New York: The Government of India on Tuesday welcomed the United States' decision to put Lashkar-e-Toiba's (LeT) political front Milli Muslim League on its list of terrorist groups.
Welcoming the decision, the Ministry of External Affairs (MEA) said, ''India welcomes US' action for designating Milli Muslim League, an alias of LeT, a Pakistan-based terrorist group and its functionaries who are acting on behalf of LeT.''
''The move vindicates India’s position that Pakistan hasn't taken effective action against terrorist groups,'' the MEA statement added.
The reaction from the MEA came shortly after the US Administration of President Donald added the Milli Muslim League (MML) – a political front of the LeT – to its list of terror groups.
Several leaders of MML and as well as LeT's other front organisations have also been added to the US' list of terrorist groups. The MML leaders against whom the US took action include MML vice president Muzammil Iqbal Hashimi, Joint Secretary Muhammad Harris Dar, Information Secretary Tabish Qayyuum, Finance Secretary Muhammad Ehsan and Faisal Nadeem.
Announcing the decision, the State and the Treasury Departments of the US said on Monday that the MML has been added under LeT's designation as a Foreign Terrorist Organization (FTO) and as a Specially Designated Global Terrorist (SDGT) under two different laws.
Another LeT front, Tehreek-e-Azadi-e-Kashmir (TAJK), was also added to the US list of terror groups, it said.
MML has been actively campaigning with posters of LeT co-founder and Jamat-ud-Dawah chief Hafiz Saeed, who is a US-designated Global Terrorist.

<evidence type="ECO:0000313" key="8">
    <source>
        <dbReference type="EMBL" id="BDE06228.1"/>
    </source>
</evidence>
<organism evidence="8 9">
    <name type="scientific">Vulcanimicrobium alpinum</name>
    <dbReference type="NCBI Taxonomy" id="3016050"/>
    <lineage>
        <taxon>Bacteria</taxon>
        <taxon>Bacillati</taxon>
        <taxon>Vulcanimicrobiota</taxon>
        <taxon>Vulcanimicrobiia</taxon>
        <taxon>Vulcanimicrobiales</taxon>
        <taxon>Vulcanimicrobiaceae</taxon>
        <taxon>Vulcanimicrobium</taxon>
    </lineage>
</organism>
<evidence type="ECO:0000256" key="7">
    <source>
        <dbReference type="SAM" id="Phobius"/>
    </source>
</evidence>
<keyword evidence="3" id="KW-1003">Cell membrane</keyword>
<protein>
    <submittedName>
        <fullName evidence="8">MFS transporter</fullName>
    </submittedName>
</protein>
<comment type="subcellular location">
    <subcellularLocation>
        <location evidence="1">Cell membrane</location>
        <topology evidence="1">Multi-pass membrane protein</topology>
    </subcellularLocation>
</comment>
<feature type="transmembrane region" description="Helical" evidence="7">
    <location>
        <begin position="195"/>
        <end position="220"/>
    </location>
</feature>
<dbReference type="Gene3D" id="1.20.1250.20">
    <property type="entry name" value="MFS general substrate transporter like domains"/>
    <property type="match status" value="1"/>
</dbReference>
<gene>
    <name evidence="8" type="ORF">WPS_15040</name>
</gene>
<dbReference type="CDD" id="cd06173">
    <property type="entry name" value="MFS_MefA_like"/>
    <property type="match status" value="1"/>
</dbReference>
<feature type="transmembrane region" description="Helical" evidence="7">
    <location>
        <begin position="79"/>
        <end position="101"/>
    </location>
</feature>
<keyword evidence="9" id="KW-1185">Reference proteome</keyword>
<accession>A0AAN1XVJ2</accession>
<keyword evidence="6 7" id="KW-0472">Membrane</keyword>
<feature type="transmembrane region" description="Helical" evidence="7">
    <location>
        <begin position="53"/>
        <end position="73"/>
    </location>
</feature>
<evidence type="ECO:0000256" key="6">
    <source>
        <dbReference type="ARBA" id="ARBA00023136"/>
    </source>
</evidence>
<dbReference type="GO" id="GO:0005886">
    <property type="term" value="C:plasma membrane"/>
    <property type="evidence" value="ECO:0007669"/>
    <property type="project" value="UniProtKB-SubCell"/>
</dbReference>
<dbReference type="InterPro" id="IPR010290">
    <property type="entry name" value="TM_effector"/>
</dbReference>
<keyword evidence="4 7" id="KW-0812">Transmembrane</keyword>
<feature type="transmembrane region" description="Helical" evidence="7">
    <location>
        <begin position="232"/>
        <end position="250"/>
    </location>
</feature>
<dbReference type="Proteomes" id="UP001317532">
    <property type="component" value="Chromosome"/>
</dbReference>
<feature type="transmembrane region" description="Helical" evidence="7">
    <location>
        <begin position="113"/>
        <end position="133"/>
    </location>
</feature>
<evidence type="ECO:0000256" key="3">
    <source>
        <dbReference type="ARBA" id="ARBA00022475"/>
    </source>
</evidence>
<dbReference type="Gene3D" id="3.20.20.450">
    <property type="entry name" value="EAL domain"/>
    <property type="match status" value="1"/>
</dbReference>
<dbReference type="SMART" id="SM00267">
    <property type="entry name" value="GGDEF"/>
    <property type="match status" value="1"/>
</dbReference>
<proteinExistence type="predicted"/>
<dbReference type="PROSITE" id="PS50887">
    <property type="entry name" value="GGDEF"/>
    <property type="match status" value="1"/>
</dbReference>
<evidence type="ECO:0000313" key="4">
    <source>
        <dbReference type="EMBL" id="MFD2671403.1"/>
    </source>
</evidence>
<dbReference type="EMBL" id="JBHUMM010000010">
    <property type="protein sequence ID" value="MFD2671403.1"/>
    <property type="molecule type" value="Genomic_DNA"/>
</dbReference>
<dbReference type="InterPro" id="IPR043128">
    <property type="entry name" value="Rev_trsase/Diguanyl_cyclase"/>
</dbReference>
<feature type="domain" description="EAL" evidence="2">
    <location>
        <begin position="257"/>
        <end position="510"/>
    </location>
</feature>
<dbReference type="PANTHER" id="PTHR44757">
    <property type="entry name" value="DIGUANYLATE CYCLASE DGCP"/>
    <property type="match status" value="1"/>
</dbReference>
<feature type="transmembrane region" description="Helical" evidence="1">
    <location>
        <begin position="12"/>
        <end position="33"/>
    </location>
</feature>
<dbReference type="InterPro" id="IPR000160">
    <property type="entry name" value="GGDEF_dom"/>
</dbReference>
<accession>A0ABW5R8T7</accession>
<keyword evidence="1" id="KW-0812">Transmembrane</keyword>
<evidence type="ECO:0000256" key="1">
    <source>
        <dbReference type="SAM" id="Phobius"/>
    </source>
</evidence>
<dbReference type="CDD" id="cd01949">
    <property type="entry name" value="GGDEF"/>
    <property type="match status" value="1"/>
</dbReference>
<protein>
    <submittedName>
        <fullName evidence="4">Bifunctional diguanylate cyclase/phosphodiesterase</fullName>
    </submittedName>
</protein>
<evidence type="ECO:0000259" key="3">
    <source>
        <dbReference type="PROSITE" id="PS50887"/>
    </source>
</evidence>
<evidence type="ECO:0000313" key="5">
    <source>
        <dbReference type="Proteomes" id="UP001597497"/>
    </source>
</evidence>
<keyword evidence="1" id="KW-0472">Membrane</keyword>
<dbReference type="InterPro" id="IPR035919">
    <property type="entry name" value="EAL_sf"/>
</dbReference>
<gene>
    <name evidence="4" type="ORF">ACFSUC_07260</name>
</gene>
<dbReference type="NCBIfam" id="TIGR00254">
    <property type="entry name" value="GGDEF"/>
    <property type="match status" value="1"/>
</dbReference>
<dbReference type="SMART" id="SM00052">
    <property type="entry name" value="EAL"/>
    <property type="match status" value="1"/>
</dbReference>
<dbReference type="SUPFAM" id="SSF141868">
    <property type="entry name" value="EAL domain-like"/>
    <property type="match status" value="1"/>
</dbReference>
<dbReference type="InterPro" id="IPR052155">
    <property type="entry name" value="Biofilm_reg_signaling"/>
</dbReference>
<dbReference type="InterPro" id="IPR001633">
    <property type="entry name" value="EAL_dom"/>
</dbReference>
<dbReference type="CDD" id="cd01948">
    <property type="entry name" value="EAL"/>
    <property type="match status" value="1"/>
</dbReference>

The Treasury Department also said that MML president Saifullah Khalid, General Secretary Fayyaz Ahmad and five others have also been put under the scanner.
"LeT continues to operate freely within Pakistan, holding public rallies, raising funds, and plotting and training for terrorist attacks," a statement from the State Department said.
"Make no mistake: whatever LeT chooses to call itself, it remains a violent terrorist group," the Department's Counter-terrorism Coordinator Nathan A Sales told reporters in Washington.
"Today's amendments take aim at Lashkar-e-Toiba's efforts to circumvent sanctions and deceive the public about its true character, " Sales said.
Issuing a warning to LeT sympathisers, Treasury Under-Secretary Sigal Mandelker said that "those working with the Milli Muslim League, including providing financial donations, should think twice about doing so or risk exposure to US sanctions."
"Treasury is targeting the Milli Muslim League and a group of seven global terrorists who are complicit in Lashkar-e-Taiba's attempts to undermine Pakistan's political process," she added.
''LeT founder Saeed had created the MML last August as the group's political front and LeT members make up MML's leadership and the "so-called party" openly displays Saeed's likeness in its election banners and literature,'' the State Department said.
In a major blow to MML, the Election Commission of Pakistan has also rejected its application to be recognised as a political party.
''The LeT is largely blamed for the November 2008 terrorist attacks in Mumbai, which killed 166 people, including six Americans. The terror outfit has also been part of several operations targeting the security forces and killing civilians in India in recent years,'' the State Department said.
''In a bid to avoid US sanctions, LeT began operating under the name TAJK in January last year and carried out terrorist activities under that banner,'' the US department said.
The US Administration had earlier announced a bounty of USD 10 million on Saeed's head and pressed Pakistan for his arrest. Saeed was last year set free by a Lahore court, which refused to extend his detention.
Warning Pakistan, US President Donald Trump's Press Secretary Sarah Huckabee Sanders said that failure to act against Saeed "will have repercussions for bilateral relations."
"All property and interests in property of these persons subject to US jurisdiction are blocked" and US citizens are banned from having any transactions with them,'' the Treasury Department said.
(With IANS inputs)